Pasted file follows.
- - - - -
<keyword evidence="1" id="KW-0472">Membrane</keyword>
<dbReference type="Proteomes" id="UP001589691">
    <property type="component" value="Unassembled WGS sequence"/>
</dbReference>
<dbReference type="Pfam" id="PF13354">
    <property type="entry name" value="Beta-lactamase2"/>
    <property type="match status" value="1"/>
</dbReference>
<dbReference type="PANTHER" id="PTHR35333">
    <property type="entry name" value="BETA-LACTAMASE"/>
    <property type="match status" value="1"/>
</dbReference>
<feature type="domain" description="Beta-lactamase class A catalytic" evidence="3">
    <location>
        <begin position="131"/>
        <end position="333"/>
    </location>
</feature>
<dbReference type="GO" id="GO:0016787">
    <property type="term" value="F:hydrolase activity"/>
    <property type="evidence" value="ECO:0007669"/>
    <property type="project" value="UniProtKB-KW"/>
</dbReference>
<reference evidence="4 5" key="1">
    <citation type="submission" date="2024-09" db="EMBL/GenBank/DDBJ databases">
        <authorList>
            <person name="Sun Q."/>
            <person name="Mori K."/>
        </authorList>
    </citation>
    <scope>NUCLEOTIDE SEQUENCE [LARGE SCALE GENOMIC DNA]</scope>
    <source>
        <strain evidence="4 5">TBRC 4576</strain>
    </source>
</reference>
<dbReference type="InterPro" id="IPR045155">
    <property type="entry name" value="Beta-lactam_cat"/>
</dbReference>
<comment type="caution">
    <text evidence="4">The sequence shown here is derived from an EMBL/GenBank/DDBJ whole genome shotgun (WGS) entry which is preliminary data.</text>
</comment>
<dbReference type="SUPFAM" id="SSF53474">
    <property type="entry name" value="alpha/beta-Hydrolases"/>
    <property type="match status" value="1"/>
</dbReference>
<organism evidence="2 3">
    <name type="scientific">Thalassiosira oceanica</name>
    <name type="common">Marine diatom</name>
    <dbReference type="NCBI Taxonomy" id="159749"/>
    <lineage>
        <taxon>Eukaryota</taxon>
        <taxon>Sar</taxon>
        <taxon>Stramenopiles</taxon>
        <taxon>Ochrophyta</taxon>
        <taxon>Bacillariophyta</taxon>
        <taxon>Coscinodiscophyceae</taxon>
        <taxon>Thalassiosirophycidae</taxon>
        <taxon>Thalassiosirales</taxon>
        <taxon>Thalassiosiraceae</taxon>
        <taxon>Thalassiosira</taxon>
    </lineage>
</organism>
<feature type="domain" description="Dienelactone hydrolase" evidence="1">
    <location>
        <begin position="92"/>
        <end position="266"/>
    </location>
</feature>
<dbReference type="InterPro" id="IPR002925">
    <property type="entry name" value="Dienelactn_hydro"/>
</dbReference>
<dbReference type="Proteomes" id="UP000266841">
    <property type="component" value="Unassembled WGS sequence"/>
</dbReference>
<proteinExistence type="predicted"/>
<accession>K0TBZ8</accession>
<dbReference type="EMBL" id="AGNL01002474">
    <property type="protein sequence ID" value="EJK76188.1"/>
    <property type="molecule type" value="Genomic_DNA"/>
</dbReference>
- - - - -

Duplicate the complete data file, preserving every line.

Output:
<keyword evidence="1" id="KW-0472">Membrane</keyword>
<dbReference type="Proteomes" id="UP001589691">
    <property type="component" value="Unassembled WGS sequence"/>
</dbReference>
<dbReference type="Pfam" id="PF13354">
    <property type="entry name" value="Beta-lactamase2"/>
    <property type="match status" value="1"/>
</dbReference>
<dbReference type="PANTHER" id="PTHR35333">
    <property type="entry name" value="BETA-LACTAMASE"/>
    <property type="match status" value="1"/>
</dbReference>
<feature type="domain" description="Beta-lactamase class A catalytic" evidence="3">
    <location>
        <begin position="131"/>
        <end position="333"/>
    </location>
</feature>
<dbReference type="GO" id="GO:0016787">
    <property type="term" value="F:hydrolase activity"/>
    <property type="evidence" value="ECO:0007669"/>
    <property type="project" value="UniProtKB-KW"/>
</dbReference>
<reference evidence="4 5" key="1">
    <citation type="submission" date="2024-09" db="EMBL/GenBank/DDBJ databases">
        <authorList>
            <person name="Sun Q."/>
            <person name="Mori K."/>
        </authorList>
    </citation>
    <scope>NUCLEOTIDE SEQUENCE [LARGE SCALE GENOMIC DNA]</scope>
    <source>
        <strain evidence="4 5">TBRC 4576</strain>
    </source>
</reference>
<dbReference type="InterPro" id="IPR045155">
    <property type="entry name" value="Beta-lactam_cat"/>
</dbReference>
<comment type="caution">
    <text evidence="4">The sequence shown here is derived from an EMBL/GenBank/DDBJ whole genome shotgun (WGS) entry which is preliminary data.</text>
</comment>
<dbReference type="SUPFAM" id="SSF53474">
    <property type="entry name" value="alpha/beta-Hydrolases"/>
    <property type="match status" value="1"/>
</dbReference>
<organism evidence="2 3">
    <name type="scientific">Thalassiosira oceanica</name>
    <name type="common">Marine diatom</name>
    <dbReference type="NCBI Taxonomy" id="159749"/>
    <lineage>
        <taxon>Eukaryota</taxon>
        <taxon>Sar</taxon>
        <taxon>Stramenopiles</taxon>
        <taxon>Ochrophyta</taxon>
        <taxon>Bacillariophyta</taxon>
        <taxon>Coscinodiscophyceae</taxon>
        <taxon>Thalassiosirophycidae</taxon>
        <taxon>Thalassiosirales</taxon>
        <taxon>Thalassiosiraceae</taxon>
        <taxon>Thalassiosira</taxon>
    </lineage>
</organism>
<feature type="domain" description="Dienelactone hydrolase" evidence="1">
    <location>
        <begin position="92"/>
        <end position="266"/>
    </location>
</feature>
<dbReference type="InterPro" id="IPR002925">
    <property type="entry name" value="Dienelactn_hydro"/>
</dbReference>
<dbReference type="Proteomes" id="UP000266841">
    <property type="component" value="Unassembled WGS sequence"/>
</dbReference>
<proteinExistence type="predicted"/>
<accession>K0TBZ8</accession>
<dbReference type="EMBL" id="AGNL01002474">
    <property type="protein sequence ID" value="EJK76188.1"/>
    <property type="molecule type" value="Genomic_DNA"/>
</dbReference>